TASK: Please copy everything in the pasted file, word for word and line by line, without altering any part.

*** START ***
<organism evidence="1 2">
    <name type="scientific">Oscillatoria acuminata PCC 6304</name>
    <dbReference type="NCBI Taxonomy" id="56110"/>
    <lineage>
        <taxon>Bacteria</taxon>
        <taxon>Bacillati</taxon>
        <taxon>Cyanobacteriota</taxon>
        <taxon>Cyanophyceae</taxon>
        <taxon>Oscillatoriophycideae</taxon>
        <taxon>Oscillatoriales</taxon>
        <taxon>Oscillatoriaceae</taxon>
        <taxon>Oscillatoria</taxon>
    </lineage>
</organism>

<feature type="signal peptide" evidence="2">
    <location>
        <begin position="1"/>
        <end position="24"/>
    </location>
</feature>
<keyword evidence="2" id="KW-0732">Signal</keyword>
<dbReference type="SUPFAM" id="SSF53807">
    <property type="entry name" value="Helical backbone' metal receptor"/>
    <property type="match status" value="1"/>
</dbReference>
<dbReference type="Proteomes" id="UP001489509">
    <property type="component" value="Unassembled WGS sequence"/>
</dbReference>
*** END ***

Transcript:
<organism evidence="1 2">
    <name type="scientific">Oscillatoria acuminata PCC 6304</name>
    <dbReference type="NCBI Taxonomy" id="56110"/>
    <lineage>
        <taxon>Bacteria</taxon>
        <taxon>Bacillati</taxon>
        <taxon>Cyanobacteriota</taxon>
        <taxon>Cyanophyceae</taxon>
        <taxon>Oscillatoriophycideae</taxon>
        <taxon>Oscillatoriales</taxon>
        <taxon>Oscillatoriaceae</taxon>
        <taxon>Oscillatoria</taxon>
    </lineage>
</organism>

<feature type="signal peptide" evidence="2">
    <location>
        <begin position="1"/>
        <end position="24"/>
    </location>
</feature>
<keyword evidence="2" id="KW-0732">Signal</keyword>
<dbReference type="SUPFAM" id="SSF53807">
    <property type="entry name" value="Helical backbone' metal receptor"/>
    <property type="match status" value="1"/>
</dbReference>
<dbReference type="Proteomes" id="UP001489509">
    <property type="component" value="Unassembled WGS sequence"/>
</dbReference>